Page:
Common problems of the canine reproductive system

Common problems of the canine reproductive system include breast and testicular tumors, venereal diseases, infections, and congenital defects.


The reproductive system in dogs is a composite of the necessary organs to generate puppies.

In the male, the system will include the testicles, vas deferens, urethra, and penis. The female's reproductive system will include the breasts, ovaries, fallopian tubes, uterus, cervix, and vagina. With both males and females, certain urinary problems can cause reproductive problems so these will also be discussed.
An owner or veterinarian may suspect reproductive problems if either of the sexes exhibits signs of genital discharge, distended or pain upon the palpation of the abdomen, loss of appetite or energy as well as excessive drinking and urination. In males undescended testicles, lumps or inflammation in the testicles or penis, and the inability to reproduce.

Females may have inflammation or lumps in the breast or genital area repeated spontaneous abortions or a failure to be able to conceive.

Some reproductive problems can be caused by adjustable reasons. The thyroid gland secretes a hormone that affects most systems in the body. When it is making an insufficient amount of the hormone, the condition known, as hypothyroidism is the result.
This condition can be diagnosed by a simple blood test and thyroid replacement medication can be given.

Nutritional deficiencies may also be a cause of an inability to reproduce. Considering the number of stray animals in the country reproducing at alarming rates, this may seem to be unfathomable. I have personally bred Collies and Shelties over more years than I would like to count and have found they have a fewer conception, prenatal and postnatal difficulties when fed the higher digestibility foods from such companies as Iams/Eukanuba, Nutra Max, and Purina Pro Plan. Other breeders find Science Diet to be better for their dogs due to the corn base. These products are more expensive short term but average out in price over the course of months.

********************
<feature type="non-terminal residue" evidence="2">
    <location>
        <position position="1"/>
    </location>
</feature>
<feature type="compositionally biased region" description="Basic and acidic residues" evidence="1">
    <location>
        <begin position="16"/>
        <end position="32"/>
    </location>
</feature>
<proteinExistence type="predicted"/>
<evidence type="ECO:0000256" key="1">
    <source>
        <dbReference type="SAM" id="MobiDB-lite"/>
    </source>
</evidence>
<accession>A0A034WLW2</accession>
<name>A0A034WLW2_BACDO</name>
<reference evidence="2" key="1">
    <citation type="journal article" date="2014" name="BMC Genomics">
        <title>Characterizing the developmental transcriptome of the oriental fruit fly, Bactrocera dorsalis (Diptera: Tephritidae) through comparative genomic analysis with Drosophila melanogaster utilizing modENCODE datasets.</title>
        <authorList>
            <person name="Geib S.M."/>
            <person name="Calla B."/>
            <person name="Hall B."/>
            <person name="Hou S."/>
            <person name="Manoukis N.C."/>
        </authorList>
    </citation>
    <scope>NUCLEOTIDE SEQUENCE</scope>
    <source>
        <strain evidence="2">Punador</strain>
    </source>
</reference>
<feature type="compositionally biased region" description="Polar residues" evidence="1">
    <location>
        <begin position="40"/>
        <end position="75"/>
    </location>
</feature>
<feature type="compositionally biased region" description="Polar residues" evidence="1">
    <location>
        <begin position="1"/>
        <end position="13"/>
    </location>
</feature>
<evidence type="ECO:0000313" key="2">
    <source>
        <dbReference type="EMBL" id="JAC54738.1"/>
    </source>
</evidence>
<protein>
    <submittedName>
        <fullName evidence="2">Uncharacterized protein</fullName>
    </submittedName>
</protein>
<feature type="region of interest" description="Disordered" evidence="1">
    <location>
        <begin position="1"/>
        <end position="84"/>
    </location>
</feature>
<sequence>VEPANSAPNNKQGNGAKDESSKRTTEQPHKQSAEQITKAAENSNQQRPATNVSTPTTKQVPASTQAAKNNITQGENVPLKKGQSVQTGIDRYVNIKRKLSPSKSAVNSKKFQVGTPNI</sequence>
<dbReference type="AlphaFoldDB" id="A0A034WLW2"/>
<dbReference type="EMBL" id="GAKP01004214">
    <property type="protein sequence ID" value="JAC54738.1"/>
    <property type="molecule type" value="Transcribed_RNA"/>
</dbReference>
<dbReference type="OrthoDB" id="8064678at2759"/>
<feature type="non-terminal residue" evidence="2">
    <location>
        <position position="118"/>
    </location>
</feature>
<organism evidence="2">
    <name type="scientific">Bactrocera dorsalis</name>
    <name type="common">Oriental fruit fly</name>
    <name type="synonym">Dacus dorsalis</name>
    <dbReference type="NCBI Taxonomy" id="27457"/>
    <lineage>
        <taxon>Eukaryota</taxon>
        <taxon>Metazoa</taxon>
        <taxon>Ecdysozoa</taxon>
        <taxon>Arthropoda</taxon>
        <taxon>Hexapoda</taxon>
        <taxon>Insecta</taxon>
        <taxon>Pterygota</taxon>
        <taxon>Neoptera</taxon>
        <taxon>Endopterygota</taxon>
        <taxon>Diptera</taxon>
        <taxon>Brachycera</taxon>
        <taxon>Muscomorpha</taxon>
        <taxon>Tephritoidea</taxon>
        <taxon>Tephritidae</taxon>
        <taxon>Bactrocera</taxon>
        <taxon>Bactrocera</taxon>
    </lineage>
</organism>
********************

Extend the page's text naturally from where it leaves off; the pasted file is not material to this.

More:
Brucellosis is a disease that is usually spread by sexual intercourse or vaginal excretions. It is bacterial based and can cause sterility, swollen lymph nodes and poor coat condition, as well as painfully swollen joints in both males and females In females brucellosis, can also cause abortion while in males swollen or shrunken testicles may appear. Breeders who which to ensure the health of their dogs will often require a brucellosis test to be done and the results brought with the dog to be bred. A positive result is an automatic denial for breeding.

Herpesvirus in dogs often goes unnoticed in adult dogs because the symptoms simply don't become drastic enough to be observed. A female will occasionally show mild vaginitis but the ones to suffer are the newborn puppies. These puppies become infected as they pass through the birth canal or by infected saliva from the mother. At birth, puppies will appear healthy only to die suddenly after a very short period (no longer than 24 hrs) of illness. If herpes virus is suspected or has been confirmed by a veterinarian, the dog should be spayed or neutered to keep from possibly infecting other dogs.

Venereal Granulomas are also the result of intercourse with an infected dog. The disease causes soft tumors in the genital areas of both male and female dogs. As with other venereal diseases, venereal granulomas can be passed on to puppies from an infected mother.